Enabler COBIT 5 Processes Enabler Goals for the Vasa Enabler Dimensions: Stakeholders, Goals, Life Cycle and Good Practices
Processes Leverage COBIT 5 processes to enable the creation of a two-deck sailing vessel with heavy cannon on each deck and the capability of holding 300 armed Swedes.
  • Internal stakeholders included the shipbuilders, naval officers and the king. External stakeholders included other monarchs in the kingdom and the Swedish population.
  • Process goals did not exist. If they existed, they should have been intrinsic and conformed to good practice.
  • Basic technologies inhibited process goals as methods to calculate the center of gravity, heeling characteristics, and other stability factors for ships did not exist in the 17th century.

Based on: ISACA, COBIT 5, 2012, and Fairly, W.; “Why the Vasa Sank: 10 Lessons Learned,” Oregon Graduate Institute, USA, 2014

Part 2 of this three-part series identified 19 processes (figure 7) that failed or performed at less than optimal levels using the COBIT 5 Process Reference Model.

Figure 7—Failed or Compromised COBIT 5 Processes for the Vasa

Align, Plan and Organize Build, Acquire and Implement Deliver, Service and Support Monitor, Evaluate and Assess
  • Manage strategy
  • Manage innovation
  • Manage budgets and costs
  • Manage human resources
  • Manage relationships
  • Manage suppliers
  • Manage risk
  • Manage programs and projects
  • Manage requirements definition
  • Manage organizational change enablement
  • Manage change
  • Manage change acceptance and transitioning
  • Manage knowledge
  • Manage configuration
  • Manage operations
  • Manage service requests and incidents
  • Manage problems
  • Monitor, evaluate and assess performance and conformance
  • Monitor, evaluate and assess compliance with external requirements

Based on ISACA, COBIT 5, 2012

Evidence suggests that information flowed from the top down through the king’s orders, but not from the bottom up as leading or lagging performance measures are reported (figure 8).

Figure 8—COBIT 5 Information Enabler and the Vasa

Enabler COBIT 5 Information Enabler Goals for the Vasa Enabler Dimensions: Stakeholders, Goals, Life Cycle and Good Practices
Information Information meets three parameters:
  • Intrinsic
  • Contextual and representational
  • Secure and accessible qualities
For King Gustavus Adolphus, all standards were important to some degree. Intrinsic standards require information that is accurate, objective, believable and in compliance with professional standards for shipbuilding in that era.
  • The king pressed the Vasa forward on several occasions with accelerated timetables and expanding requirements, e.g., added length and additional cannon, otherwise known as “requirements creep.”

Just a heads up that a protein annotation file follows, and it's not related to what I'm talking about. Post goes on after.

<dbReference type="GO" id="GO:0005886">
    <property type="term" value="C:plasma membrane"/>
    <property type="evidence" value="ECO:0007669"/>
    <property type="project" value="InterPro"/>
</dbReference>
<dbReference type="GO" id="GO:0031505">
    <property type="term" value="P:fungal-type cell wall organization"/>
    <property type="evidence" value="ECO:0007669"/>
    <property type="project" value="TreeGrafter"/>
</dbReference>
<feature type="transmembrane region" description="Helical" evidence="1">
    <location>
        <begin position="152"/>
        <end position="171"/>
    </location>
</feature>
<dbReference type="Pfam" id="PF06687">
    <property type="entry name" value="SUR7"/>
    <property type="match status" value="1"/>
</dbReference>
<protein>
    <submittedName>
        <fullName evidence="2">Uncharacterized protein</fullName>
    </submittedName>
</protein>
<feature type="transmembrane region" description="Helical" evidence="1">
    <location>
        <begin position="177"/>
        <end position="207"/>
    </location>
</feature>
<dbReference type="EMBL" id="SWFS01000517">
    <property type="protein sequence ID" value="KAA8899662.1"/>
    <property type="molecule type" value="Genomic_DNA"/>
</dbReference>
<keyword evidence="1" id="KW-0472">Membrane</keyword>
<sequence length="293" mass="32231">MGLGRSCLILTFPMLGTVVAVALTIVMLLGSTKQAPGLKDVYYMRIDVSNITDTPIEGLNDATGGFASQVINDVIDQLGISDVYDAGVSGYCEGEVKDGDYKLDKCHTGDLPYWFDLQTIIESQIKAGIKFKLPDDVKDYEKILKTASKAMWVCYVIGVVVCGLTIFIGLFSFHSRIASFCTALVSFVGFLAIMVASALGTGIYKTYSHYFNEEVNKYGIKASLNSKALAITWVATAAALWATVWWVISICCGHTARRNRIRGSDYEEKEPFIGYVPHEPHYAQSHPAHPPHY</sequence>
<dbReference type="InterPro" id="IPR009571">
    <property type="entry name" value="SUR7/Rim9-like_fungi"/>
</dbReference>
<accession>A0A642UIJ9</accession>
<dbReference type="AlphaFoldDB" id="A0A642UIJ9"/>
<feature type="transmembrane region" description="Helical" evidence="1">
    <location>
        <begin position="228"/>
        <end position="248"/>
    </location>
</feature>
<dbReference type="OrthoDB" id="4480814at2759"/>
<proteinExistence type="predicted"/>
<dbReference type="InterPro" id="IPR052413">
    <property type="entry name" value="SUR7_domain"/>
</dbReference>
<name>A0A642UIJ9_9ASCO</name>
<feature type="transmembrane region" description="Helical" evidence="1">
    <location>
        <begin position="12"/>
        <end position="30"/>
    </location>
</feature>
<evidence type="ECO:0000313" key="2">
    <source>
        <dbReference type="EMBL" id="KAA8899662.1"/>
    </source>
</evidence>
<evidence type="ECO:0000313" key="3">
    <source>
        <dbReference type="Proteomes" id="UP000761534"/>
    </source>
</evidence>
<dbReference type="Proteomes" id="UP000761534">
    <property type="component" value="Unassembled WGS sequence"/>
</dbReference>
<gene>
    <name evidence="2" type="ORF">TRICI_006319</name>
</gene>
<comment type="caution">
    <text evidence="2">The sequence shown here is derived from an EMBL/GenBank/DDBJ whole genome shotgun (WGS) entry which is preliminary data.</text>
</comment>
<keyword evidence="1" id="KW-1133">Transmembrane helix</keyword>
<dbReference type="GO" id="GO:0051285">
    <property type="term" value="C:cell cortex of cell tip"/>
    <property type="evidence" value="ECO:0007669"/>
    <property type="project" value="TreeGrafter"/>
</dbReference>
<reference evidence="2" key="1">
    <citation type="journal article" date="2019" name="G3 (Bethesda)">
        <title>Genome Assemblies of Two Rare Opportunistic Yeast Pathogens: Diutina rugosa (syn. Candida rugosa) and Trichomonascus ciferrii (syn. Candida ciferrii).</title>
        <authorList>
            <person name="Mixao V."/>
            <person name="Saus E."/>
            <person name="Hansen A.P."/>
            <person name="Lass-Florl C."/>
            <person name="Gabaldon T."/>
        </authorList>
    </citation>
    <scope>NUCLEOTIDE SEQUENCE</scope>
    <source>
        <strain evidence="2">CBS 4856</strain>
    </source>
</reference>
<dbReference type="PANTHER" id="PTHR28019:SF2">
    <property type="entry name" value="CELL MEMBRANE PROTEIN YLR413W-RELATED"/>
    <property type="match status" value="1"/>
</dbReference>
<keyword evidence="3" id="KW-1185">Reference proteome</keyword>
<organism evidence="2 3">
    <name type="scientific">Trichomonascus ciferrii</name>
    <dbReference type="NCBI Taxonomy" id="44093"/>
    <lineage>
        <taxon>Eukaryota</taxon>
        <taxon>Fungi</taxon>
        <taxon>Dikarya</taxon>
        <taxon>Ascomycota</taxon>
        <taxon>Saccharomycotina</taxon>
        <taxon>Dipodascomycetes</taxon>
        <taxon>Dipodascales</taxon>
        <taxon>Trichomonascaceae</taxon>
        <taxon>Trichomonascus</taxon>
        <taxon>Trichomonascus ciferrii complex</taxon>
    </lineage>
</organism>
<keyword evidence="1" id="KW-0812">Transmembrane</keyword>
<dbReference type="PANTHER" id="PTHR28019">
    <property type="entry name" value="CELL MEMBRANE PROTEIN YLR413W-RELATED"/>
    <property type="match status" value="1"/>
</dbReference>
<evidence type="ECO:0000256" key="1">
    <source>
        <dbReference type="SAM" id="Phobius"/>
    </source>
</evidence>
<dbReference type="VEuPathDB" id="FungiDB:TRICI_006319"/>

• Feedback to the king from the shipbuilder or the shipwrights about unrealistic time tables or the achievability of the requests (e.g., large cannon on the second deck) was either not communicated to the king or was ignored by the king.
  • The king and others responsible for building the Vasa did not receive feedback about the failed stability test just before launch.
  • Evidence suggests that information flowed from the top down through the king’s orders, but not from the bottom up as leading or lagging metrics were not collected.
  • To some degree, information failures occurred for all three standards: intrinsic quality, contextual standards and accessibility of information.

Based on: ISACA, COBIT 5, 2012, and Fairly, W.; “Why the Vasa Sank: 10 Lessons Learned,” Oregon Graduate Institute, USA, 2014

The resume of King Gustavus Adolphus included literature, law, history and theology, as well as fluency in German and other foreign languages. The king personally advanced the science of logistics, military organization and strategy. Despite the king’s education, the shipbuilding enterprise appeared to have failed in fundamental organizational processes (figure 9).

Figure 9—COBIT 5 Organizational Structure Enabler and the Vasa

Enabler COBIT 5 Organizational Structure Enabler Goals for the Vasa (adapted from COBIT 5) Enabler Dimensions: Stakeholders, Goals, Life Cycle and Good Practices
Organizational structure The outcome of the organizational enabler should include a sailing ship(s) that meets or exceeds stakeholder goals.
  • As a monarch, the king governed Sweden, the navy and the shipbuilding enterprise.
  • Stakeholders included Swedish nobility and the population who aligned with the king’s goals.
  • Life cycle updates to the organizational chart appear not to have existed.
  • Good organizational practices, e.g., succession management, did not exist.
  • The mandate for the Vasa was clear, but the operating principles and good practices did not exist, or if they existed, were not formalized.

Based on: ISACA, COBIT 5, 2012, and Fairly, W.; “Why the Vasa Sank: 10 Lessons Learned,” Oregon Graduate Institute, USA, 2014

Stakeholders—in this case, the king, the shipbuilders, artisans and officers of the Sweden navy—should align with good practices for culture, ethics and behavior (figure 10). In a very important quality control evaluation before the Vasa’s maiden voyage, a failed quality test did not surface at a critical juncture. That particular incident suggested ethics and behavior inconsistent with high standards. Without high standards for culture, ethics and behavior, other enablers are compromised leading to higher risk and, ultimately, a failed ship.

Figure 10—COBIT 5 Culture, Ethics and Behavior Enabler and the Vasa

Enabler COBIT 5 Culture, Ethics and Behavior Enabler Goals for the Vasa Enabler Dimensions: Stakeholders, Goals, Life Cycle and Good Practices
Culture, ethics and behavior Expressed values for quality and risk-taking behaviors are consistent with high standards of culture, ethics and behavior. The collective behavior of the shipbuilding enterprise should embrace those standards. The shipbuilding culture and behavior are resilient to failure and ongoing changes in the environment.
  • Individual behavior, including that of the king, demonstrated high-risk behavior, including leading military charges in close combat without body armor. As such, the lead stakeholder failed in governance.
  • High-risk behavior by the king may have spilled over to the Vasa shipbuilding effort.
  • Life cycle updates did not exist.
  • The officers and shipwrights did not report the results of the failed stability test and, as such, a very important failed good practice led to the failed Vasa.

Based on: ISACA, COBIT 5, 2012, and Fairly, W.; “Why the Vasa Sank: 10 Lessons Learned,” Oregon Graduate Institute, USA, 2014

The Vasa relied heavily on skilled artisans with adequate shipbuilding knowledge as the science of shipbuilding was in a trial-and-error period of design and development. As it was, questions about the qualifications of key personnel arose (figure 11).